But then I never see anything talking about virtual vs real for other types of particles, only photons. Are there both real and virtual W bosons? Are there both real and virtual Higgs bosons? I assume no, since I've never read about them, but then plenty of stuff exists which I've never heard of...

This has all been rather rambly, so I'll wrap it up with one final question. If photons are the force carrying particle for the electromagnetic force, then why can't I place a magnet between myself and a light-source, and see a visual effect produced from the interaction between the photons coming from my light source and the magnetic field from my magnet?
 
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  • #2
industry7 said:
That field is what attracts a piece of iron. But now I know that the iron is actually being attracted by the force carrying particles, photons. So photons are constantly shooting out of the electromagnet and when they hit the piece of iron, then the iron experiences an attractive force.

That's not what happening. The electromagnet is creating an electromagnetic field just like you always thought, and the interaction between that field and the iron is creating a force drawing the iron towards the magnet just like you always thought. The virtual photons appear as part of the mathematical description of how the iron interacts with the field.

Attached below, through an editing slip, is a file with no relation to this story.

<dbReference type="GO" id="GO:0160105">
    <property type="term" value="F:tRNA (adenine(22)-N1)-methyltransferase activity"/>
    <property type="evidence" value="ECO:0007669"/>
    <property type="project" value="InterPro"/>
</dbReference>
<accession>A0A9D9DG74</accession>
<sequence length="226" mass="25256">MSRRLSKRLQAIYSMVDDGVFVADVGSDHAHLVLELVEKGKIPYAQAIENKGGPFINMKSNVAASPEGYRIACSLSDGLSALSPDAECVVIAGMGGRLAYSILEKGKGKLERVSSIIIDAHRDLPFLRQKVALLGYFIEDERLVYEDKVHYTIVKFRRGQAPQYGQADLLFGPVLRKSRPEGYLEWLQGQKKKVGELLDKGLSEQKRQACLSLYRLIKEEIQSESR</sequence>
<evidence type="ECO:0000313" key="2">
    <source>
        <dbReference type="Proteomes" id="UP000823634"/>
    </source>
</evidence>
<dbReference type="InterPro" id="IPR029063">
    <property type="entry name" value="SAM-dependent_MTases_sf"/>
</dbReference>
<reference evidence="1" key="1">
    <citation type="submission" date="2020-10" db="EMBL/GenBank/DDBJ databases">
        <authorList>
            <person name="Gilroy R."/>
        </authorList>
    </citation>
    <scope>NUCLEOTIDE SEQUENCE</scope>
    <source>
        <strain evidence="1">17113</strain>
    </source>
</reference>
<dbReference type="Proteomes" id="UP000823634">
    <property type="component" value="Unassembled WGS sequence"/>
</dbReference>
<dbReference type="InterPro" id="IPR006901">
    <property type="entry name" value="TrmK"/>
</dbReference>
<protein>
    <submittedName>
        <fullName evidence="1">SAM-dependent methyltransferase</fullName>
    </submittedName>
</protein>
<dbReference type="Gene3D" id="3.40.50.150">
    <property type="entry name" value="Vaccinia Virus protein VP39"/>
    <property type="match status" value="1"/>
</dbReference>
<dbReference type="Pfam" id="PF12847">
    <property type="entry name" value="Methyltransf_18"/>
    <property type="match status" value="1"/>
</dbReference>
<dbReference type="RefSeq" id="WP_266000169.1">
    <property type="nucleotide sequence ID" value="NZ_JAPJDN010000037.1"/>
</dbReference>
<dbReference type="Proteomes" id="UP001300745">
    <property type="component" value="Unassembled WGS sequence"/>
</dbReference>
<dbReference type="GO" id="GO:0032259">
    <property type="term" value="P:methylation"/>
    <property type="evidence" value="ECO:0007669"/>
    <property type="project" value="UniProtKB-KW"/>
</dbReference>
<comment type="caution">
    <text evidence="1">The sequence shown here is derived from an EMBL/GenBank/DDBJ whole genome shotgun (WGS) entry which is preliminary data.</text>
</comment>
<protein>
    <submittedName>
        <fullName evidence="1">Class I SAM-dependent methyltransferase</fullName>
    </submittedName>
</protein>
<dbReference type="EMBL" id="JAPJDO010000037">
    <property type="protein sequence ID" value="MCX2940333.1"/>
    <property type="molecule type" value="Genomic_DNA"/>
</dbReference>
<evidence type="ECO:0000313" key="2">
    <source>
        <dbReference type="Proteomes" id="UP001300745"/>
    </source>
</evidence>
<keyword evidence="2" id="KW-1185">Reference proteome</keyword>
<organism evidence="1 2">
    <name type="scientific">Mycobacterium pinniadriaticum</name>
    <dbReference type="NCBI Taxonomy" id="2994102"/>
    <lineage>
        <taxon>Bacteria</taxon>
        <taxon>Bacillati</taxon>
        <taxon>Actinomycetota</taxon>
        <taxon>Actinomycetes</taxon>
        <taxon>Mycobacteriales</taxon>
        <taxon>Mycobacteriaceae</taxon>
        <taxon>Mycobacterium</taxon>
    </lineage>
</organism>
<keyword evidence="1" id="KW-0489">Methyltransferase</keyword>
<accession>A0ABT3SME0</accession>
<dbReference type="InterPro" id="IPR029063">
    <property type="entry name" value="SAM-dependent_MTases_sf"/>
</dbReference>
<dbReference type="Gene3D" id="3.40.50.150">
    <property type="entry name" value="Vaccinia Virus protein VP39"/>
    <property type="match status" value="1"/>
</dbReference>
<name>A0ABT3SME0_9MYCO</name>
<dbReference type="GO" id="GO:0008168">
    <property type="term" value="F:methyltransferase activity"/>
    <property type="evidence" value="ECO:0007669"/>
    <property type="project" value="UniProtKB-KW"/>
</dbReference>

Related to Particles vs. Virtual Particles vs. Fields

1. What are particles?

Particles are small, indivisible units of matter that make up the physical world. They can be thought of as the building blocks of everything around us, including atoms, molecules, and larger structures.

2. What are virtual particles?

Virtual particles are theoretical particles that are not directly observable, but are believed to exist based on their effects on other particles. They are constantly popping in and out of existence and are responsible for mediating certain fundamental forces, such as the electromagnetic force.

3. What is the difference between particles and virtual particles?

The main difference between particles and virtual particles is that particles have a real, physical existence whereas virtual particles are only theoretical and do not exist in the same way as particles do. Virtual particles also have a shorter lifespan and can only exist in certain conditions.

4. What are fields?

Fields are regions of space that have a measurable value at every point. They can be thought of as a property of space itself and can influence the behavior of particles and virtual particles. Examples of fields include the gravitational field, electric field, and magnetic field.

5. How are particles, virtual particles, and fields related?

Particles and virtual particles are both affected by fields, as fields can interact with and influence their behavior. The concept of fields is used to explain the interactions between particles and virtual particles, and how they can affect each other even when not in direct contact.